Can a single number, Value at Risk or VaR, summarize financial risk of cyber attacks? Of course not! I may have left the impression from the previous post in this series that VaR is a very precise measurement. Sure … in theory.
Under the assumptions of a model, a VaR makes perfect sense. The numbers I came up with had a few digits to the right of the decimal place. As statisticians will tell you, don’t confuse precision with accuracy or truthfulness. The RiskLens people have a nice explanation of the difference between the two in their blog post.
The Fog of Precision
In short: you can be very precise and wrong! If your assumptions are off, the VaR number can give you a false sense of confidence. You really want a fuller picture of the range of risk. Remember that 95% VaR and above is the worst that can happen.
The median number is helpful here — the cost below which 50% of the attacks occur. You can still see a lot of damage from a few smaller attacks depending on the heaviness of the curve. In my own Monte Carlo model spreadsheet, I added additional metrics including the average and the most frequent value or mode, along with a histogram. It’s extra information that gives a more complete picture and is useful for decision makers. In short: don’t miss the risk forest because of the trees.
Let me also emphasize that there’s value in the actual exercise of working out a VaR: finding out what data is at risk, its value, and then the probability of an attack. Most of this can be accomplished through a formal risk assessment. In any case, the key lesson is learning what you don’t know: known unknowns. (Let’s not scare ourselves with the unknown unknowns.) Deloitte has a very worthwhile article on cyber VaR. They point out it took the banking industry over 30 years to refine financial VaR for it to be a practical measurement. Cyber VaR is not yet at that level of refinement.
Hacking 101 for CEOs
The last section in this series — what CEOs need to know about hacking — can be accomplished in much less space. The takeaway is that hacking of valuable data from companies is far easier to accomplish than most C-levels think.
Unfortunately, the fear factor, spurred on by Stuxnet and other exotic malware, may have shaped more than a few CEOs’ views. No, you don’t need a PhD in cybersecurity to understand how most attacks work their dark magic.
The Verizon Data Breach Investigations Report (DBIR), this blog’s second favorite source of stats outside of our own Data Risk Report, has some fascinating numbers to consider. The 2017 DBIR points out that 66% of malware was installed by email attachments as part of social engineered or phishing attack. In fact, our research team recently discovered banking malware that was launched by, you guessed it, clicking on an attachment.
In a series of posts on malware-free hacking, I showed how easy it is to slip a payload script into a Word document. This a very simple attack to accomplish — a clever 13-year old, unfortunately, can pull it off — and effectively lets hackers go around firewalls and evade virus scanners.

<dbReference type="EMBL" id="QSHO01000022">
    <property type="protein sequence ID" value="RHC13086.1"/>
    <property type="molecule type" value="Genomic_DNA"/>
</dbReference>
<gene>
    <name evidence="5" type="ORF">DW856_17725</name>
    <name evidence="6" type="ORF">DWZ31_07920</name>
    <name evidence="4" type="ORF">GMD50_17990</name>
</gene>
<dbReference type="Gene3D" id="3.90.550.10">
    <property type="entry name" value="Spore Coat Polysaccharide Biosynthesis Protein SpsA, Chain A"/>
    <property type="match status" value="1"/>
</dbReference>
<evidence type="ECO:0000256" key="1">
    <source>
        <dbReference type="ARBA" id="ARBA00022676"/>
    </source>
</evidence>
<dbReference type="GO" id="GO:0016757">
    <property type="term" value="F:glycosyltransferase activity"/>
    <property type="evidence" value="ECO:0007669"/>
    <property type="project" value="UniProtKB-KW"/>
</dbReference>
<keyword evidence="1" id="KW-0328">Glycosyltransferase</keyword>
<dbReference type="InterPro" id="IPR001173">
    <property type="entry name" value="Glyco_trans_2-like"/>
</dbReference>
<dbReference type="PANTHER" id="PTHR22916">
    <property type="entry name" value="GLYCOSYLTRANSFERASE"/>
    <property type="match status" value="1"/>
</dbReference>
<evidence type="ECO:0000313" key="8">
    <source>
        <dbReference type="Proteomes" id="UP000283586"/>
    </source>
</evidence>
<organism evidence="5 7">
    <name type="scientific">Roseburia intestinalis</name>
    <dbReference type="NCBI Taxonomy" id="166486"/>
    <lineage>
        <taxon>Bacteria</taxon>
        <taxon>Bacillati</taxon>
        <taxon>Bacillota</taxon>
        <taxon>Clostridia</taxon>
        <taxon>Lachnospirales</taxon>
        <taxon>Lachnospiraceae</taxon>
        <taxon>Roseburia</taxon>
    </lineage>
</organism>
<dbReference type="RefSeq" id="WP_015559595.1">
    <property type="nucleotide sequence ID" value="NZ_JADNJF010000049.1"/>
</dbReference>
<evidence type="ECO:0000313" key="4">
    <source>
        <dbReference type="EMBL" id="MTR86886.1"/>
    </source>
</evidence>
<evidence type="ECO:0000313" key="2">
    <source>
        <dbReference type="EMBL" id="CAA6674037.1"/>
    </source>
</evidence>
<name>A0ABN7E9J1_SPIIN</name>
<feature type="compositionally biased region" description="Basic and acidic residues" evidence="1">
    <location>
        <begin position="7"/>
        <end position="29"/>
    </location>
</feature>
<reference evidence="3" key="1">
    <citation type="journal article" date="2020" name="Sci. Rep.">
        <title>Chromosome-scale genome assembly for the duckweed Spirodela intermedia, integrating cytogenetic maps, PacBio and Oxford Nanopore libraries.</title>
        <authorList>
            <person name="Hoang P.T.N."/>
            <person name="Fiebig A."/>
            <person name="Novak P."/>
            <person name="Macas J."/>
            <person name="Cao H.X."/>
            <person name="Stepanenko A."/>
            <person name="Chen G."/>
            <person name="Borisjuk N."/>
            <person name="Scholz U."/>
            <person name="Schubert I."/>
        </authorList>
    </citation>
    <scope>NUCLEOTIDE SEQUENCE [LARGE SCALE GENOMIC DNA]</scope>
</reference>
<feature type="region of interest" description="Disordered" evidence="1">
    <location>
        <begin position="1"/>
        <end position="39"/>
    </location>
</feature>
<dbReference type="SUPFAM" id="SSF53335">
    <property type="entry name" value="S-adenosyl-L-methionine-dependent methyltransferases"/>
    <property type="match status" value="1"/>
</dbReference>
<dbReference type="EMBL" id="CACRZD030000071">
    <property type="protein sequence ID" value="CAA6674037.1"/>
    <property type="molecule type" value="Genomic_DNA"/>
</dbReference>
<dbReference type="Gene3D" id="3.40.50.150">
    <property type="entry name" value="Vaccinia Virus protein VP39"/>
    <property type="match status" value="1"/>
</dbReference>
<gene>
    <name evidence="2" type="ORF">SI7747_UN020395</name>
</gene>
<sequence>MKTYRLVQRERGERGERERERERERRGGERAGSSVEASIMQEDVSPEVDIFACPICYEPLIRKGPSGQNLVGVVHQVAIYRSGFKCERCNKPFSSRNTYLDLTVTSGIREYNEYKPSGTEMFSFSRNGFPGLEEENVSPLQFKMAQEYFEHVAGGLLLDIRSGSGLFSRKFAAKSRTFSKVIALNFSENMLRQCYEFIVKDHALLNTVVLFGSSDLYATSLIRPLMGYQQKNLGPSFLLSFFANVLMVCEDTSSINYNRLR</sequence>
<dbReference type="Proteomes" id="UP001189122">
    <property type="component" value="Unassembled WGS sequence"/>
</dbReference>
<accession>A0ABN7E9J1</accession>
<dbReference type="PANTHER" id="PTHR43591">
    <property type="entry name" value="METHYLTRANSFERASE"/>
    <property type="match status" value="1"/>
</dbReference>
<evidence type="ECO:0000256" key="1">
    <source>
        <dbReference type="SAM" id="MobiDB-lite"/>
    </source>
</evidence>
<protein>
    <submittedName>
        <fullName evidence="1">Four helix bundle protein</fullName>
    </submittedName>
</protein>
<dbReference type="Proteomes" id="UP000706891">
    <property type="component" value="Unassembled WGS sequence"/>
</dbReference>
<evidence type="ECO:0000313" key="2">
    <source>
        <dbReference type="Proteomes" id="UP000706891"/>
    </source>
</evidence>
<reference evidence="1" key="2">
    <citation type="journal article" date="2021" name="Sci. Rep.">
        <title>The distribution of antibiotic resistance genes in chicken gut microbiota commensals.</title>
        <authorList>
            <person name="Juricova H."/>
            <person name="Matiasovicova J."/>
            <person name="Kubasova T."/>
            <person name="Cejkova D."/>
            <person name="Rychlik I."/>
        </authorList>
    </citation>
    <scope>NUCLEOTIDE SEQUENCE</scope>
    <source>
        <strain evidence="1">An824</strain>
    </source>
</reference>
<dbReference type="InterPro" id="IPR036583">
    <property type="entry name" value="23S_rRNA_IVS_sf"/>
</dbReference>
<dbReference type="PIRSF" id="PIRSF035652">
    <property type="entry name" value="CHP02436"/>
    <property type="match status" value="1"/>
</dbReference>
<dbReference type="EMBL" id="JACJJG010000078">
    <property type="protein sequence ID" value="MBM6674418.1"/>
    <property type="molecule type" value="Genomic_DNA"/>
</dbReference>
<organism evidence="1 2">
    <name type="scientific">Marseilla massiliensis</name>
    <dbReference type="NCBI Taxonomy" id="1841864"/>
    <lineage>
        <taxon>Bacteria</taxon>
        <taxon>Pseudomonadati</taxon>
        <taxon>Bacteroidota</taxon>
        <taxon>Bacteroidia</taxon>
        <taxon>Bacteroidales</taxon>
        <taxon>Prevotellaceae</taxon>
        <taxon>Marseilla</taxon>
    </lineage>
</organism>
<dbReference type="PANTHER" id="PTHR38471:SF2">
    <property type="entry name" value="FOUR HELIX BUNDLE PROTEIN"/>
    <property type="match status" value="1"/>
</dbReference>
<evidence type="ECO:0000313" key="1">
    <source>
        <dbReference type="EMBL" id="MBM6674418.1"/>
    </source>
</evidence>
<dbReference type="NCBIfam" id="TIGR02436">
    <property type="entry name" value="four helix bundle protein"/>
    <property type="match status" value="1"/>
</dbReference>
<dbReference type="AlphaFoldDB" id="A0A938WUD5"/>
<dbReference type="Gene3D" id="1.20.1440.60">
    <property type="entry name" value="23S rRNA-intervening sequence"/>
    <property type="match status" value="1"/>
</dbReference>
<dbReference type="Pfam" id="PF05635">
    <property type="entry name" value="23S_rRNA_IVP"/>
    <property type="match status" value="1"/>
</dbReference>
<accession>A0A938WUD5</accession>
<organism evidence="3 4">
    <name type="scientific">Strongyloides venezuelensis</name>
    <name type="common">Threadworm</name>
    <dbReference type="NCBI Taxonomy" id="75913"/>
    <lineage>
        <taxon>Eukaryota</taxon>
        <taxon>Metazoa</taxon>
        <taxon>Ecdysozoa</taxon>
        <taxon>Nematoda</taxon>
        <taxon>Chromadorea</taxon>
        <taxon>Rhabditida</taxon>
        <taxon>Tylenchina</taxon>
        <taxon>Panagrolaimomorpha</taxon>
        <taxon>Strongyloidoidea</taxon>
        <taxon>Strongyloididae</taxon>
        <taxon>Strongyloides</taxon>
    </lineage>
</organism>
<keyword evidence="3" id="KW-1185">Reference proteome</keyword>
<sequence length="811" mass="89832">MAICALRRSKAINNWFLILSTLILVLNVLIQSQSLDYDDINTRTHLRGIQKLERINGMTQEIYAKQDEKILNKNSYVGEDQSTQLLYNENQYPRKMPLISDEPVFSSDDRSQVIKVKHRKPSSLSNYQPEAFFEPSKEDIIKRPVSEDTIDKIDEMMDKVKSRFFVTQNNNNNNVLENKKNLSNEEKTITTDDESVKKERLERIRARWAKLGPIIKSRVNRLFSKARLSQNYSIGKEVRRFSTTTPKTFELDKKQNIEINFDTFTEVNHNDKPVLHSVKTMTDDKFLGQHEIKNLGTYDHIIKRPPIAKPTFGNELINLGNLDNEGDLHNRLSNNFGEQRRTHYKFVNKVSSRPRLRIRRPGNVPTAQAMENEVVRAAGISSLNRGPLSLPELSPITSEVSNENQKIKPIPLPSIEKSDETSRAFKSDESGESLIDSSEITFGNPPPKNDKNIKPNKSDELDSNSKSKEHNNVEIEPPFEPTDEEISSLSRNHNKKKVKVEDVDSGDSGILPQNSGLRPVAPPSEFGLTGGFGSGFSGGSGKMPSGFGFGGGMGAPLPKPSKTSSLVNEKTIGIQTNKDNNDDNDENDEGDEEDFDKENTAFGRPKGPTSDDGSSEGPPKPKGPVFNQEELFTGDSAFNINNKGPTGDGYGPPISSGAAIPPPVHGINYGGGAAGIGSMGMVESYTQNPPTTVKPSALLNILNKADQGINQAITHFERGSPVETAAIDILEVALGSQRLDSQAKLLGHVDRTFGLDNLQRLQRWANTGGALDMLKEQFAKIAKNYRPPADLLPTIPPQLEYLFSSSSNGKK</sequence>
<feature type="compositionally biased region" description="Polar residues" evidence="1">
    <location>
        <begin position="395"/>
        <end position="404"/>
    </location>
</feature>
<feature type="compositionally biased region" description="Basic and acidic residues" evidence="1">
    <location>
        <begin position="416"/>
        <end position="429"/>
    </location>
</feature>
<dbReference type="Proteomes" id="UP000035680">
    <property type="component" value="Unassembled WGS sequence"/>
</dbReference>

Once inside, it is again very easy for them to look around for information, guess or steal existing user credentials, and then hop to interesting servers to get and exfiltrate the data.
Don’t believe me?
Last month as part of our Coffee Series of infosec presentations we invited the clever security analysts from Black Hills Information Security to demonstrate just how simple it is to move around a system during post-exploitation. One technique they employ to discover user passwords is called password spraying. Watch this brief clip to get sense of how this is done:
Got that, C-levels? It takes only one person in your organization to have an easy-to-guess password, and the hackers will find and exploit this weak link. The Blacks Hills gang have even stealthier ways to steal credentials. Register and watch (or get someone on your staff to) the entire presentation.
CISOs need to understand what it is they’re protecting (data and operations), what its value is, and be able to give likelihood estimates over a range of possible breach scenarios. And CEOs and CFOs should understand the realities of the new threat environment: phishing attacks are cheap, easy, and effective.
If you’re a regular IOS blog reader, you know where this is going. There are some simple ideas requiring some not-so-simple technology that will greatly lower risk and achieve lower VaR numbers.
First, find out where the valuable information is located in your file systems, and then restrict access to the fewest employees possible. This reduces your exposed surface visible to attackers searching for desirable data, and help limit your overall breach risk.
Second, you’ll need special monitoring technology to learn the files that have been accessed and copied by the attackers, and then alert your IT so they can investigate and disable accounts if needed.
While it may be easy for attackers to enter your IT systems, there’s no reason why we can’t make it harder or impossible for them to find and remove the data.